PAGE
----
It’s that time of year again. And if things weren’t confusing enough, caregivers now need to deal with the tax ramifications of caregiving.
There are dozens of questions that are commonly asked, and I am asking them myself. So this post will be as much for my own benefit as for anyone else, as I seek out tax tips for myself as well, and see how I can plan next year so that I can be in a better financial position vis-a-vis the IRS.
Note: Caregiving, and your taxes, are complex issues. Do not this post as financial advice, but consider it a guide to information that you can present to your accountant to benefit you on your taxes.
The first, and most obvious question, that gets asked is,
“Can I claim my parents as a dependent?”
The answer, according to the IRS, is that…
“Relatives are eligible to become a dependent on a caregiver’s tax return if their total income is less than $3,900 a year in 2013, excluding nontaxable Social Security and disability payments, and if the caregiver provided more than 50 percent of the relative’s support. If those criteria are met, caregivers can take a $3,900 tax exemption for each dependent.”
Now, this eliminates all of those that have relatives in a facility and limits it to those who are either have their parents living with them or parents living on their own who are supported by their children.
But there is something that needs to be pointed out…and that is the income limit. Any income your parents receive, whether it is a pension, interest on an annuity or their savings account, and form of dividend payments, etc…counts against that $3,900. It isn’t just “earned income” from a job. So they must qualify income-wise to be considered a dependent.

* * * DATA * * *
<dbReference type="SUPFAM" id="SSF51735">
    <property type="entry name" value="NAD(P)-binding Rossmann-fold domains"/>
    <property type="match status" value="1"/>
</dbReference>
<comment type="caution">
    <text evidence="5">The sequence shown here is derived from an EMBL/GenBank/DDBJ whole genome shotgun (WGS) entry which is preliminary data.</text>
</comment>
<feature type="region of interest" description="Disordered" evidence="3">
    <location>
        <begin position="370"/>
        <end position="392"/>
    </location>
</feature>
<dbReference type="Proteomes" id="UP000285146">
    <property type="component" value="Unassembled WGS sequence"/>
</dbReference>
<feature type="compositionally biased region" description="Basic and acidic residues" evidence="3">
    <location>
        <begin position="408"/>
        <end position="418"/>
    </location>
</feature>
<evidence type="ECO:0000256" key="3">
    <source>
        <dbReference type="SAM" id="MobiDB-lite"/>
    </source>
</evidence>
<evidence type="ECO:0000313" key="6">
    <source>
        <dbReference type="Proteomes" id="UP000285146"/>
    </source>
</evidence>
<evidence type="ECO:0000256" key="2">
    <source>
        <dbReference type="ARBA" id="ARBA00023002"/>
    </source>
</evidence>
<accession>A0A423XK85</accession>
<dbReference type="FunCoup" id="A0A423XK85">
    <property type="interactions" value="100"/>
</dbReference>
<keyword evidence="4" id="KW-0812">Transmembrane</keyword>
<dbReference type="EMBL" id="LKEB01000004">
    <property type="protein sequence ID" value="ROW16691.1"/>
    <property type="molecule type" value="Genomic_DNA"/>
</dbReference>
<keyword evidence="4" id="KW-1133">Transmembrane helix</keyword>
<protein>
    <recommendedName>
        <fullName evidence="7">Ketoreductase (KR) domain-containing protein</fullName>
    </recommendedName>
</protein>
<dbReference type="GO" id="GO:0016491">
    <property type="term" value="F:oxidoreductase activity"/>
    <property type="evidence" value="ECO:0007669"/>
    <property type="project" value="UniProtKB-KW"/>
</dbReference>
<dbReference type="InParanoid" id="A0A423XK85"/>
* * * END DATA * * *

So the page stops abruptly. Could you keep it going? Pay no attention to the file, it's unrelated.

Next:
Claiming Your Parents Medical Bills
If you are already claiming them as a dependent you can claim their medical bills so long as you are providing 50% of their support AND “if your total medical costs represented more than 10 percent of your adjusted gross income in 2013. You must meet the threshold on both counts. If the taxpayer is age 65 or older, the threshold is reduced from 10 percent to 7.5 percent.”1
What Else Is Deductible Besides Medical Bills
- Housing expenses
- Medical care
- Dental Expenses (including dentures)
- Transportation (including ambulette)
- Bathroom and Other Modifications (ramps, grab bars, stepless shower and other assistance devices)
- Prescription medications
- Assistance devices for TV and telephone
- Home care expenses
Can Two or More Siblings Claim A Parent or Relative As A Dependent
No…only one can take the deduction
What About Long Term Care Costs
Expenses such as rehabilitation, preventative services and personal care services are deductible if your parent is a dependent on yours and if you are the one who is making the payments for these services.
What About Mileage
The key here is…
- Are they considered your dependent? (The answer must be yes)
- Did you keep a log of miles traveled? (You will need to do this to differentiate the miles you use yourself versus the mileage used for doctor’s appointments)
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